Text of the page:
I was walking with my kids a few weeks ago, and they asked me why the ends of the sidewalks are bumpy. I knew it was so that everyone would feel that they’re about to enter the street, but I didn’t know the whole story so I decided to look into it.
It turns out that “truncated domes” are just one type of tactile paving that spread around the globe from Japan, and is required by the Americans with Disabilities Act. Since 1991, cities have been retrofitting sidewalks and modifying schools, hospitals and public buildings to comply with the ADA Standards for Accessible Design.
What’s so striking about this is that all of the empathy and expense is required BEFORE accessibility can be realized. Think about seeing someone unknowingly walk into traffic or struggle to climb the steps outside a medical building. It’s impossible to offer the dignity and honor of true accessibility if we’re reacting in the moment we realize that it’s lacking. As a society, we had to open our eyes and our hearts to how people were being excluded and intentionally take action to correct the shortcomings moving forward.
Isaiah prophetically provided a peak into God’s accessibility design:
“Clear the way through the wilderness
for the Lord! Make a straight highway through the wasteland for our God! Fill in the valleys, and level the mountains and hills. Straighten the curves, and smooth out the rough places. Then the glory of the Lord will be revealed, and all people will see it together. The Lord has spoken!”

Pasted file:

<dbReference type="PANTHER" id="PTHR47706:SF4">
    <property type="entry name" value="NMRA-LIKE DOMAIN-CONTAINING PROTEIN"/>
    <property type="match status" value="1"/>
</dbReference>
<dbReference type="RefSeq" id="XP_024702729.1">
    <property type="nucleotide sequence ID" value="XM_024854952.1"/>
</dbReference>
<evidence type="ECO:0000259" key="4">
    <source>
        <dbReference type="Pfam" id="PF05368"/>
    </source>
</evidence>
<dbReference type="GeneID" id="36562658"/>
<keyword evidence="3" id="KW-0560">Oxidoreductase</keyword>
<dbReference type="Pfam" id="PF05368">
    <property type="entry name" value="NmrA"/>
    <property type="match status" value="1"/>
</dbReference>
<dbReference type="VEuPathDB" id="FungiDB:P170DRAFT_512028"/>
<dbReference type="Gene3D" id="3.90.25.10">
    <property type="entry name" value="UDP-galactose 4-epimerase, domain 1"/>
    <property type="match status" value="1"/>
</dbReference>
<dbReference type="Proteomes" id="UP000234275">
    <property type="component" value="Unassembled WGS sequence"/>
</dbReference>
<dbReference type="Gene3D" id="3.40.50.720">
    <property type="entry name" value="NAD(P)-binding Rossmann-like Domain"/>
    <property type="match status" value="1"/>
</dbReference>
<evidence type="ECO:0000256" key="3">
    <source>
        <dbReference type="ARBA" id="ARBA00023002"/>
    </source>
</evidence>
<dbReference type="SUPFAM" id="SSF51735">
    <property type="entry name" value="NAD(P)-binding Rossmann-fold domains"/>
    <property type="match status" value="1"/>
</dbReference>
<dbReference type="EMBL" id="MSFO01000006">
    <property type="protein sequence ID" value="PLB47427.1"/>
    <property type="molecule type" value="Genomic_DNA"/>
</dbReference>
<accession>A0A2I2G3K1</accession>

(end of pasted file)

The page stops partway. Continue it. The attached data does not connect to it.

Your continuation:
– Isaiah 40:3-5
That’s our kind of accessibility! Let’s be on the constant lookout for any tight curves and steep hills and rough places that crop up in our gatherings. And whenever we see anything that gets in the way of accessible worship, let’s join in the preparation work necessary to straighten and flatten and smooth out. Like truncated domes, most people will never notice or realize the full significance of our prep work. But the Holy Spirit just might make it the welcome mat for a special someone. And in our readiness, they will experience the love of God.
Spend some time considering:
- How could this be applied in our prayer before and during worship?
- How does this affect our selection of songs and keys?
- How does this change our approach to rehearsals, personal practice and instrument maintenance?
- When is the last time you noticed something “get in the way” during one of our worship gatherings? What was it?
- What needed to be done in that moment? Did you or anyone address or correct it?
- What needs to be done to prevent it from happening again?
- How can you improve your sensitivity and empathy toward those who might feel excluded in our gatherings?